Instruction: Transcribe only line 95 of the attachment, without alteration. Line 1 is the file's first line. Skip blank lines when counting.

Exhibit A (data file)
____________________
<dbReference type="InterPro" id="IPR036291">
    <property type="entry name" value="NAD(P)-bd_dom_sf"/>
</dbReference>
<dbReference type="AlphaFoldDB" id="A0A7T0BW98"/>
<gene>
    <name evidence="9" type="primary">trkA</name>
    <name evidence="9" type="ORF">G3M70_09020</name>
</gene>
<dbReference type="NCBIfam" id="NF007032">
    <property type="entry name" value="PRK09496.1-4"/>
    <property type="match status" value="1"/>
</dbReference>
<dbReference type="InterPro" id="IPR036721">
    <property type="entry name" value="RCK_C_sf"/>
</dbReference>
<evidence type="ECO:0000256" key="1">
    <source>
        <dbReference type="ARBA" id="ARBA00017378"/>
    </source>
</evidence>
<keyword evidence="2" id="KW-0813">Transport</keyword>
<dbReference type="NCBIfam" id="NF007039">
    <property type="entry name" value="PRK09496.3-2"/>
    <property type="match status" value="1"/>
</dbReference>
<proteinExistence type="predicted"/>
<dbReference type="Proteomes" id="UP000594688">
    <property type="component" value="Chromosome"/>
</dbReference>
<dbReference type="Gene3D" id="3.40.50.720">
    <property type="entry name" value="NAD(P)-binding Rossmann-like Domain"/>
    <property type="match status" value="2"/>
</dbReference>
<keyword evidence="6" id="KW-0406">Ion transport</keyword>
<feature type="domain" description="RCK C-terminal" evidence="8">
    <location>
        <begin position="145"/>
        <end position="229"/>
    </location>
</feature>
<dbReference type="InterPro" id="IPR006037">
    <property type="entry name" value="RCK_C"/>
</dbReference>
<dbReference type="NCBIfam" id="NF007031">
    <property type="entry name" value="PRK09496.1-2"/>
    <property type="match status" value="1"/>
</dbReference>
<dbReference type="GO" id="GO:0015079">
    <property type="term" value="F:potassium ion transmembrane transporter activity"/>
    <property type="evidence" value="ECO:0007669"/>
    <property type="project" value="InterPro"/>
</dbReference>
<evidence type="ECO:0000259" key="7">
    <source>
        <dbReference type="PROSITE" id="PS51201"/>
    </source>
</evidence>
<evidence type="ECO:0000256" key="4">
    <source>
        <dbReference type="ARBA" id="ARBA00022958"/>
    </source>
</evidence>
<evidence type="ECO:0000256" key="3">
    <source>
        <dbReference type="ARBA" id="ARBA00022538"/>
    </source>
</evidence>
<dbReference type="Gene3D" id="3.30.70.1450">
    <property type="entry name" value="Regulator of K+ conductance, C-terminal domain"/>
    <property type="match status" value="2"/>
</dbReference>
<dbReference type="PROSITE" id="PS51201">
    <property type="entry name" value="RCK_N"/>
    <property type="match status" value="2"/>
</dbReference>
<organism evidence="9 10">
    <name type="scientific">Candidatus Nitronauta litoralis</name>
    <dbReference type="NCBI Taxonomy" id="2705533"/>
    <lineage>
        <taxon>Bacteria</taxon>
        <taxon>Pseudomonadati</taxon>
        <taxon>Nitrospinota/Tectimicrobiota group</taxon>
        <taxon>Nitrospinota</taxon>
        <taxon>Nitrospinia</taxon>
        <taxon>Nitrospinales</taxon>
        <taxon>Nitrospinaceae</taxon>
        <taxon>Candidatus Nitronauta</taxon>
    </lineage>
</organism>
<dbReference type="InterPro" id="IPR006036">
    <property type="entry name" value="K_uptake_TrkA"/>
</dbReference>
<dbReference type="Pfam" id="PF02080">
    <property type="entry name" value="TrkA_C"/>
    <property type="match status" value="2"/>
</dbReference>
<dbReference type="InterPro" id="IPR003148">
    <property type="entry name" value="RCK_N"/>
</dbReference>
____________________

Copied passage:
    <property type="match status" value="2"/>